Books

Books I've completed since my last Sunday Salon post three weeks ago:

32.  Stuffocation: Why We've Had Enough of Stuff and Need Experience More Than Ever ~ by James Wallman, 2013, economics, 7/10
"The runaway success of consumerism is now not only causing what may be irreversible climate change, for instance, but also, which is perhaps worse, the greatest extinction of plant and animal species since the dinosaurs died out" (loc. 764).
33.  As the Poppies Bloomed: A Novel of Love in a Time of Fear ~ by Maral Boyadjian, 2015, fiction (Turkey/Anatolia), 9/10
"The Turkish government had separate laws for the Christian citizens than for the Muslim" (p. 15).
34.  Daddy's Girl ~ by Lisa Scottoline, 2007, fiction (Pennsylvania), 9/10
"They're law students.  They should be interested in justice."  "No, they're interested in law, and there's a difference" (p. 10).
35.  A Weekend Getaway ~ by Karen Lenfestey, 2014, fiction (Indiana), 9/10
"You need to balance planning for tomorrow with enjoying what today has to offer" (p. 283).
36.  The Other Queen ~ by Philippa Gregory, 2008, fiction (Great Britain), 9/10
"She [Queen Elizabeth I] and her archadvisor Cecil have such suspicious, embittered minds that they have imagined their own undoing and so brought it about.  Like fearful, suspicious people always do, they have dreamed the worst and made it real" (p. 157).

"How can we have fallen so quickly into such suspicion and fear?" (p. 396).
37.  The Muralist ~ by B. A. Shapiro, 2015, fiction (the United States and France), 9/10
"Alizée taught me that just because there aren't any objects in a painting, that doesn't mean there isn't a subject.  She said you're not supposed to recognize what's in it as much as feel the artist's emotion" (p. 302).
38.  The Chamberlain Key: Unlocking the God Code to Reveal Divine Messages Hidden in the Bible ~ by Timothy P. Smith, 2017, religion, 8/10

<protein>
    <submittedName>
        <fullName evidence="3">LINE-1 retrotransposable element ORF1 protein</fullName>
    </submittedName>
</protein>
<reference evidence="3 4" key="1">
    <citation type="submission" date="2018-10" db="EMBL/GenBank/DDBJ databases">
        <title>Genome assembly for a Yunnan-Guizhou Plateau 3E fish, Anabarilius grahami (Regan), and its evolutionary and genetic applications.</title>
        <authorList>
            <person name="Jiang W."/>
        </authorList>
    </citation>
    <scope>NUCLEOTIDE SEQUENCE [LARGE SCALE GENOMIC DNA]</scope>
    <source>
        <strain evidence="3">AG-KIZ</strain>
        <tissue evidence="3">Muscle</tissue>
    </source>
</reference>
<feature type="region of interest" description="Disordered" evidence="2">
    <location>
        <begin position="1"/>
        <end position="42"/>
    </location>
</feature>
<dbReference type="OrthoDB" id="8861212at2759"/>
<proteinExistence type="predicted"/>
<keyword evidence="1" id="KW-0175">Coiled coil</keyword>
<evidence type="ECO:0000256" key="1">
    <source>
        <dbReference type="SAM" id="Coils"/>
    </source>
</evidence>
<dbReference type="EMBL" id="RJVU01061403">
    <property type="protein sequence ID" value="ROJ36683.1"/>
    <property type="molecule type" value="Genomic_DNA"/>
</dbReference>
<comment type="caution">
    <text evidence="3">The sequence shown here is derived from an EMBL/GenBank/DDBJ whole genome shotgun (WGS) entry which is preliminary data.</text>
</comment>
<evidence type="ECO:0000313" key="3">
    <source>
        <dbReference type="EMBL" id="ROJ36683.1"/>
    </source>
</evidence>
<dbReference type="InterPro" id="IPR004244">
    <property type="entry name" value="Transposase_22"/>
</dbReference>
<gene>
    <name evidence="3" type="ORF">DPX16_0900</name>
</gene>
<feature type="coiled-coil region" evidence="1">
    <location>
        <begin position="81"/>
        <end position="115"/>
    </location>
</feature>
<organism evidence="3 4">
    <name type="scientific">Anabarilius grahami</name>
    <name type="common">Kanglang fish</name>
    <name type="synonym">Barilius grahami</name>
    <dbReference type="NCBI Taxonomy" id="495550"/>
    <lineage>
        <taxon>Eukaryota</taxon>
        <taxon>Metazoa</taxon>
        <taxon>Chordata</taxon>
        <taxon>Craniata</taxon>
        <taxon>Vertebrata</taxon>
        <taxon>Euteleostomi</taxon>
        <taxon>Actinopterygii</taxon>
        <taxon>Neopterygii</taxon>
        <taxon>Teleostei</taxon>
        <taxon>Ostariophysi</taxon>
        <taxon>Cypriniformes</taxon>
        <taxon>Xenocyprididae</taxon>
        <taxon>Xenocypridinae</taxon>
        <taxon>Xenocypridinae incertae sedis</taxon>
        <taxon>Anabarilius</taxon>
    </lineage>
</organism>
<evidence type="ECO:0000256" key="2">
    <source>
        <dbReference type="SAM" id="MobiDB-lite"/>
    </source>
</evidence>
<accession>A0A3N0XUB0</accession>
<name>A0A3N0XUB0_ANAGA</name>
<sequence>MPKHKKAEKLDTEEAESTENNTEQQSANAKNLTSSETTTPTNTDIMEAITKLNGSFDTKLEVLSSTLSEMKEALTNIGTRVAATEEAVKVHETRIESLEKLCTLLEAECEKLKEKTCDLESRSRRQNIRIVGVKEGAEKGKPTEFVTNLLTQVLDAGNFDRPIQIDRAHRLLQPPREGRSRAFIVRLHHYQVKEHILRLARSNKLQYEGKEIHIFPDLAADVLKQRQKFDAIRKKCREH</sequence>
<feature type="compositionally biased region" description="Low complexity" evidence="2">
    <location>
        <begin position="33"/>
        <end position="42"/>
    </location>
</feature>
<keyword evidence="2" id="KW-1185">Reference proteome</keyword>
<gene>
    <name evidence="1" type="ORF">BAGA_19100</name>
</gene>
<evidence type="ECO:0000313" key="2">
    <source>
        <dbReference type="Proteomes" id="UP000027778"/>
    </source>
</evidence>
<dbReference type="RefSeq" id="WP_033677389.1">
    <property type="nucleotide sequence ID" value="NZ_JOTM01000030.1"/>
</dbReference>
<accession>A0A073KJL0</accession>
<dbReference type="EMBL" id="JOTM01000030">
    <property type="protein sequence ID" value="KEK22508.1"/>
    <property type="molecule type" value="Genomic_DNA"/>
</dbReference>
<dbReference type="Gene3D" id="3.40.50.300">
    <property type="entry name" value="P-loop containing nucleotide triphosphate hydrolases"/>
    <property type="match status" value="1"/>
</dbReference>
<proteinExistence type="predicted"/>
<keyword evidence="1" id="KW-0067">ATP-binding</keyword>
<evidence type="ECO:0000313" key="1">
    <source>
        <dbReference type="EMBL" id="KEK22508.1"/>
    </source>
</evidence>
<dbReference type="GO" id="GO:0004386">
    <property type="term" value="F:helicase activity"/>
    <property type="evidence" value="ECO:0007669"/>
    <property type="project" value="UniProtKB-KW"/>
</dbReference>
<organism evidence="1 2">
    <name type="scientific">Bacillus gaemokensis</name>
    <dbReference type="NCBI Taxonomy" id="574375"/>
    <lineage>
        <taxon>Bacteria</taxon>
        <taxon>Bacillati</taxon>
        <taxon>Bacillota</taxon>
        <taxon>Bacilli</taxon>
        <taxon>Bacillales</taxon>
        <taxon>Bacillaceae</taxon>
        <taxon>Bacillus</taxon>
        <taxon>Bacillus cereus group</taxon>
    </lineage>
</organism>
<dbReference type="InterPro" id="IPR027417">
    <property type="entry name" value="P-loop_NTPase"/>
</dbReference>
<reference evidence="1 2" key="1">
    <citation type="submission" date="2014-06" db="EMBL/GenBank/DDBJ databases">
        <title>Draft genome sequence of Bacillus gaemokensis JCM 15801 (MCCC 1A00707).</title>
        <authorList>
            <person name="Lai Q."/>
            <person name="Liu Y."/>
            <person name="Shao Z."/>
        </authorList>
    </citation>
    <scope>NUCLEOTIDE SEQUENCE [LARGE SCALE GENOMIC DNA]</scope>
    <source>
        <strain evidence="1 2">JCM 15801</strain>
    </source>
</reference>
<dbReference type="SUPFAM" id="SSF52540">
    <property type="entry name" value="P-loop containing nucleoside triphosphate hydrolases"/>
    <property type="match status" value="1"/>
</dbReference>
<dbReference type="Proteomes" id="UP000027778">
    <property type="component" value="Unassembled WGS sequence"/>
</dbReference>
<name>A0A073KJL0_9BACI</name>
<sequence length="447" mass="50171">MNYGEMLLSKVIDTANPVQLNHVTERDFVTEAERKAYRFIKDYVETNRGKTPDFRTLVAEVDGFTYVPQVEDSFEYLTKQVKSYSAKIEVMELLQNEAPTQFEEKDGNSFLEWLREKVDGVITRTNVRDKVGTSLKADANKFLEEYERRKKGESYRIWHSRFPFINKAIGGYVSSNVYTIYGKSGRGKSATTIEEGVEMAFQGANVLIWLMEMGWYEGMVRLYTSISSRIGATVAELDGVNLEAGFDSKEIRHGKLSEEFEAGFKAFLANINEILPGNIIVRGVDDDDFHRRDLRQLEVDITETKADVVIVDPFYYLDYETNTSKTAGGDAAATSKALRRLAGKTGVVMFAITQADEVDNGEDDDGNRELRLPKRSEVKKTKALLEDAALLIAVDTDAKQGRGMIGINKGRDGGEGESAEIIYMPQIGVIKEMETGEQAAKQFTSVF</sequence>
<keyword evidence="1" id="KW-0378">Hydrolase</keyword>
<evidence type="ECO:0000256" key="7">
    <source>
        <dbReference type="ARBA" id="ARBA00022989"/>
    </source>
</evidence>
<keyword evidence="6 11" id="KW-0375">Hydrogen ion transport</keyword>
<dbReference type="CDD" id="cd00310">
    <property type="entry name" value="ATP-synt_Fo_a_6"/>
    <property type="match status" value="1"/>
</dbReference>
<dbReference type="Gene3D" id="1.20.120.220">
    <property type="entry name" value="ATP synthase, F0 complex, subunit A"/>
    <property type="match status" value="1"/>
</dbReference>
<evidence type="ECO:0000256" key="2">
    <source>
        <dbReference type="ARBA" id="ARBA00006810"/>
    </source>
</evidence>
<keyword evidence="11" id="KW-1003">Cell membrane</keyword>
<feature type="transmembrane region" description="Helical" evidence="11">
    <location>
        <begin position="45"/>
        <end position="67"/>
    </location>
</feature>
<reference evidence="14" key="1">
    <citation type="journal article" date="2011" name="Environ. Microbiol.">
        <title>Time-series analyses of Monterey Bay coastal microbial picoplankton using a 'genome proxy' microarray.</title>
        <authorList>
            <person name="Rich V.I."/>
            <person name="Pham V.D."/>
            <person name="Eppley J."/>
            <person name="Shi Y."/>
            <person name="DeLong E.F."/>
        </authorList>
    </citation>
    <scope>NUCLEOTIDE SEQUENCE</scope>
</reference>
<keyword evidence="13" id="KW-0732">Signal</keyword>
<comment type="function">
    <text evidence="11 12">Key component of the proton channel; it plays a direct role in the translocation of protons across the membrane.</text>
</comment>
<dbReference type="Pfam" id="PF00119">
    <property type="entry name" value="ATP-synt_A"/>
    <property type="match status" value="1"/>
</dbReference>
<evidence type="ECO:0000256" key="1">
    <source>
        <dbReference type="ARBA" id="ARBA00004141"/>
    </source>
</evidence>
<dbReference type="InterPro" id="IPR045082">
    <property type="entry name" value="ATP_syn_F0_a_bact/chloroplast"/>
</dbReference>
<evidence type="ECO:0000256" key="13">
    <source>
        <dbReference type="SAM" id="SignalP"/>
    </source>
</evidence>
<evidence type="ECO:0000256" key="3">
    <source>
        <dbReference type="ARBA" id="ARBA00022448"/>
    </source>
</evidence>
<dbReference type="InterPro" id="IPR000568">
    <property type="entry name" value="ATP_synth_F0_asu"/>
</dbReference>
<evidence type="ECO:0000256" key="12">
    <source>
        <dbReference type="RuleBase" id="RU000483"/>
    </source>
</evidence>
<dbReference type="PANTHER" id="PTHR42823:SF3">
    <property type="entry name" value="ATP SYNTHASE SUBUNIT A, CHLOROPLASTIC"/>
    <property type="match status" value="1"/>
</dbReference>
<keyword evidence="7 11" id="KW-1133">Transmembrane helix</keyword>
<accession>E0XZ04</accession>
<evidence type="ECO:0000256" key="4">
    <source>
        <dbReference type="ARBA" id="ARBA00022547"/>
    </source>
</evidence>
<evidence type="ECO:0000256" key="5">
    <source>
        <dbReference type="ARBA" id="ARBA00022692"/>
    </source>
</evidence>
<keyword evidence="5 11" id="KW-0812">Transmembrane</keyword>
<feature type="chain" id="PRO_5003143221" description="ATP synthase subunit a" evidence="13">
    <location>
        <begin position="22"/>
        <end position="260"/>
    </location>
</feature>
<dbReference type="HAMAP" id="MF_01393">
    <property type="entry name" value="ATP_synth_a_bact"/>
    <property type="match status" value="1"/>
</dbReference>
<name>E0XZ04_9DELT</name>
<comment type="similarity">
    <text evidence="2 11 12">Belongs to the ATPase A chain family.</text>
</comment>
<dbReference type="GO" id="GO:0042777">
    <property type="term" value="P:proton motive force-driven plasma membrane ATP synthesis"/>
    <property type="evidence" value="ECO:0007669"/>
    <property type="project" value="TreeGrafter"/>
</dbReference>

"...Genesis 30:20-23 ... was the only place in the Scriptures that displayed a highly improbable biographical connection to me and my family (my father having six sons and a daughter and I also having six sons and a daughter)" (p. 183).

"When some Jewish communities in Europe were compelled to convert their synagogues into Catholic churches during the Inquisition, they replaced the Torah ark with a statue of the Virgin Mary to represent the ark, or physical vessel, of the Word of God" (p. 204).
Bloggers gather in the Sunday Salon — at separate computers in different time zones — to talk about our lives and our reading.

Friday, April 28, 2017

Shalom Y'all ~ coincidences

I nearly always have bookmarks in fiction and nonfiction at the same time.

This week, I've been reading The Muralist by B. A. Shapiro, a 2015 novel about a 21st-century woman searching for what happened to her grandfather's missing sister in the early 1940's.  They are Jewish, they are from France, and Danielle's relatives had been trying to get out of Europe.  The book follows both Danielle and Alizée, her grandfather's sister, and I've just read about each of them in France this morning.

I've also been reading The Chamberlain Key: Unlocking the God Code to Reveal Divine Messages Hidden in the Bible by Timothy P. Smith (2017 nonfiction).  I'm in the middle of the book, and the author and his son are also in Europe, having discovered that Jews in Spain learned to hide their Torah scrolls inside statues of Mary after they were forced to "convert" to Christianity.  The statues became, in effect, their "hidden" Torah ark.  I read this morning about their visit to a site in Spain.